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Meditation is a much used and abused term today.

We have all kinds of Gurus proclaiming that their meditation technique called XYZ meditation is the right one or a better one than ABC meditation.

But what is meditation exactly?

To put it simply, meditation means "awareness". To put it in other words, it means to be in the present.

Now what does this mean?

Actually, though we may feel that we are in the present, the sad truth is that we are NOT. To be in the present means to be aware of each and every happening "in and around" you WITHOUT an attempt to change anything. If after a yoga session, one feels fatigued then there is something wrong in the practice or you were not doing yoga at all, but some other kind of aerobic or physical exercise. Yoga helps to remove rigidity and stiffness from the body. If after a practice, you feel lazy, then you are doing exercises which seem similar to yoga, but not yoga postures. Fitness of body is just a side effect when one moves on the Path of yoga.

Whether it is the movement of the car outside or the chatter of the mind within, OR even the inability to do so - all of this is meditation.

Yes, even the observation that you are unable to do so AND without the attempt to change that, itself is meditation.

This is contradictory to what many schools teach, which is to be focused on a point or a mantra or a process.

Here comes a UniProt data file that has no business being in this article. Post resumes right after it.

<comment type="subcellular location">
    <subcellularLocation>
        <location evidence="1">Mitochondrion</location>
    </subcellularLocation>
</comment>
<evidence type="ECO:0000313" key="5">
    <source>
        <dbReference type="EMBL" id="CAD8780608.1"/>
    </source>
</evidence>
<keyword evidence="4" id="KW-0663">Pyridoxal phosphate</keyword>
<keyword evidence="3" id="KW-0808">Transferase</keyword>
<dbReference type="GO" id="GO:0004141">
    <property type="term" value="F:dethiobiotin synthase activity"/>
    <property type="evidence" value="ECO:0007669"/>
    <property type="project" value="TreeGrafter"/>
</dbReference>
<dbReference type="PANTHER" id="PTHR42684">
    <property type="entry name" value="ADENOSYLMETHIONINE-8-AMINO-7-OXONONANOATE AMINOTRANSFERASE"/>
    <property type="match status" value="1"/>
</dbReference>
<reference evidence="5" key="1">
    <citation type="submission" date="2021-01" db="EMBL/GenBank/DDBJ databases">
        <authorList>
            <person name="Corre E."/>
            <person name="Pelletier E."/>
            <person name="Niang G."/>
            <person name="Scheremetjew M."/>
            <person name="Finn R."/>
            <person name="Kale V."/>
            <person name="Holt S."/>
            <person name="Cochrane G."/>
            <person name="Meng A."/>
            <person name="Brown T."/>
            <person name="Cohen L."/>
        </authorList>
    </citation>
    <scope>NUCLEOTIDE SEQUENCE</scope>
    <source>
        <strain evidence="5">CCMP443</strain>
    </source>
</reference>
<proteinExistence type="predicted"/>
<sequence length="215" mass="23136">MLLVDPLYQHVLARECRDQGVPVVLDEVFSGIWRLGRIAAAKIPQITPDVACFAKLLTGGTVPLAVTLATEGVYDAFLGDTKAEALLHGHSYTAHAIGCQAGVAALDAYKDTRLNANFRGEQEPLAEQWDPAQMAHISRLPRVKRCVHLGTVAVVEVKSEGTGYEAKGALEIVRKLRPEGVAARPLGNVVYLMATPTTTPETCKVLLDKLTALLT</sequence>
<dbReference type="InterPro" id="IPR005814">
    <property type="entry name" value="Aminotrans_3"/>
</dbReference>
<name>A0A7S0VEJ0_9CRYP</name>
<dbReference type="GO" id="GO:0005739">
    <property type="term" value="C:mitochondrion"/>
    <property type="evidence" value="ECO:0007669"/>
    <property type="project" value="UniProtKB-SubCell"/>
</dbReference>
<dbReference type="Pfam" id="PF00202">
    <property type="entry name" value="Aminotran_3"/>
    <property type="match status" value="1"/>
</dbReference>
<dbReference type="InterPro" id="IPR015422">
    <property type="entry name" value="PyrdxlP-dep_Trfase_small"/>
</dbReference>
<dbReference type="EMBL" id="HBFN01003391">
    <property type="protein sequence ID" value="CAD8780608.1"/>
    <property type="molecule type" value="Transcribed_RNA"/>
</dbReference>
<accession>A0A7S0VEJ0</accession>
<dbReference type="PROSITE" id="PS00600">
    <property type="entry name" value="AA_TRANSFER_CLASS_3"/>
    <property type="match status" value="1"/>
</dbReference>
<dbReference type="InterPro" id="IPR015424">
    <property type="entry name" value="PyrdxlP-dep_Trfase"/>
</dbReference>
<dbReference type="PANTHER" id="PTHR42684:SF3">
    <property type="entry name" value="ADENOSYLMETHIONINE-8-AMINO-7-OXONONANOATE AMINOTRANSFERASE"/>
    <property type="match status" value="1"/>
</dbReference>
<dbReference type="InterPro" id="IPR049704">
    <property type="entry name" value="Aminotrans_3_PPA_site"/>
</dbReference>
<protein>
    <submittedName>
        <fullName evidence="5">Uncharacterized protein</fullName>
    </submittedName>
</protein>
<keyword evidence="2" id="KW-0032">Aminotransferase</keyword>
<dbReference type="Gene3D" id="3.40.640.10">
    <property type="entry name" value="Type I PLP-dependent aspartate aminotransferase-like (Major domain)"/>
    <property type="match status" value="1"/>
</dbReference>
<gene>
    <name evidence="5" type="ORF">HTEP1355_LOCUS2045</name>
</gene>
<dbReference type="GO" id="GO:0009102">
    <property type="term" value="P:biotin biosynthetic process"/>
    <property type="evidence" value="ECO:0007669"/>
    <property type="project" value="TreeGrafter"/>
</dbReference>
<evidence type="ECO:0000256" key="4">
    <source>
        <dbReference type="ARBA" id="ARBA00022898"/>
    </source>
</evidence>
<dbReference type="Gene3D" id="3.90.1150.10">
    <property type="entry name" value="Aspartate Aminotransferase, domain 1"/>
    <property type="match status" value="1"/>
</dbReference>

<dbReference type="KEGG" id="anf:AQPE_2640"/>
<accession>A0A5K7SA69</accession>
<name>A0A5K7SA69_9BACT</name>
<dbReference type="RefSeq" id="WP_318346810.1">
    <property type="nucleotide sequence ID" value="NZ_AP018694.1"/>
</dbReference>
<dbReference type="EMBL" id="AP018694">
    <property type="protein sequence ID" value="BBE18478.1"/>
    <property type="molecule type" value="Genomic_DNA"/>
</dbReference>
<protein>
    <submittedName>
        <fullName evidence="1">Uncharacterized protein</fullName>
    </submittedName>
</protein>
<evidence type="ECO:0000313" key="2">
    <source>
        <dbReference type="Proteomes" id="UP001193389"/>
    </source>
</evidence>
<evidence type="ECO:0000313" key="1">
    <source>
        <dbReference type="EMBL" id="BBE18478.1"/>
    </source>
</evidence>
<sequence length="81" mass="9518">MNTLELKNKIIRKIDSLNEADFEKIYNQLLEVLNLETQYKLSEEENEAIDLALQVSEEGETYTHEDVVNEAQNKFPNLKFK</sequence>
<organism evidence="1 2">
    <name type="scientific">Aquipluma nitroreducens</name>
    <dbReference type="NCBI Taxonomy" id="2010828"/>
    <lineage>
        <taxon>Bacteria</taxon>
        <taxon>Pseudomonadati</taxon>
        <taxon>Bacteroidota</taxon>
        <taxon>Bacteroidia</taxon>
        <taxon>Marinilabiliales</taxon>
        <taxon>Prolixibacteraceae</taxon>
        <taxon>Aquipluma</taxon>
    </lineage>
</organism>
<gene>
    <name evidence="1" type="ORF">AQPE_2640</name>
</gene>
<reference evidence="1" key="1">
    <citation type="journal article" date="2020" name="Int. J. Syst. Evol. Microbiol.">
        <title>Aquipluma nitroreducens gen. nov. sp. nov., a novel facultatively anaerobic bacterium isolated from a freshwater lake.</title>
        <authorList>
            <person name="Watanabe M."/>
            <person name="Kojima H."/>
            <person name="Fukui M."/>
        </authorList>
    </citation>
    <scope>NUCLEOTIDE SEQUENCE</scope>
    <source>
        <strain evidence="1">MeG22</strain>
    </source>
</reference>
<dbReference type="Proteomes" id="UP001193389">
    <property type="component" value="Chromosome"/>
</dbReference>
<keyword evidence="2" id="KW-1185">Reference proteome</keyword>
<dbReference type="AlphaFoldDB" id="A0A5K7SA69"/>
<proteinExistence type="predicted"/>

So, is what they teach useless? Not quite, so long as you recognize that it is an intermediate step to calm the mind of its deluge of thoughts. These are merely steps to slow down the thoughts so that you can then be aware of them.

Picture this... The beauty of a galloping horse is seen when you can slow down the horse and see the beauty of the rhythmic motion of the muscles. Similarly, the understanding of the mind takes place when you slow down the thoughts. Without this slowing down of thoughts there is no understanding.

A popular Myth propounded by Meditation experts is to reach a state of thoughtlessness or no thought. This is simply not true. Thought would stop only when you are dead or perhaps hypnotized. And in that state there is no understanding - only a stupor or daze.

True meditation comes from the fullest understanding of the mind and only in that understanding lies true freedom - the freedom which is "sought" by people "practicing" meditation.

The very act of "seeking" which is the basis of all meditation techniques or meditation practices prevents the freedom from the mind.

So, meditation techniques may be practiced knowing fully that these are intermediate steps to a deeper understanding and not an end in themselves.

Popular techniques to calm the mind include Mantra Japa Meditation, Trataka (gazing at a flame) and Dharana (or witnessing everything around and within). Thousands of meditation techniques have been born out of these basic elements.

Read many more of the interesting aspects of meditation by going here.

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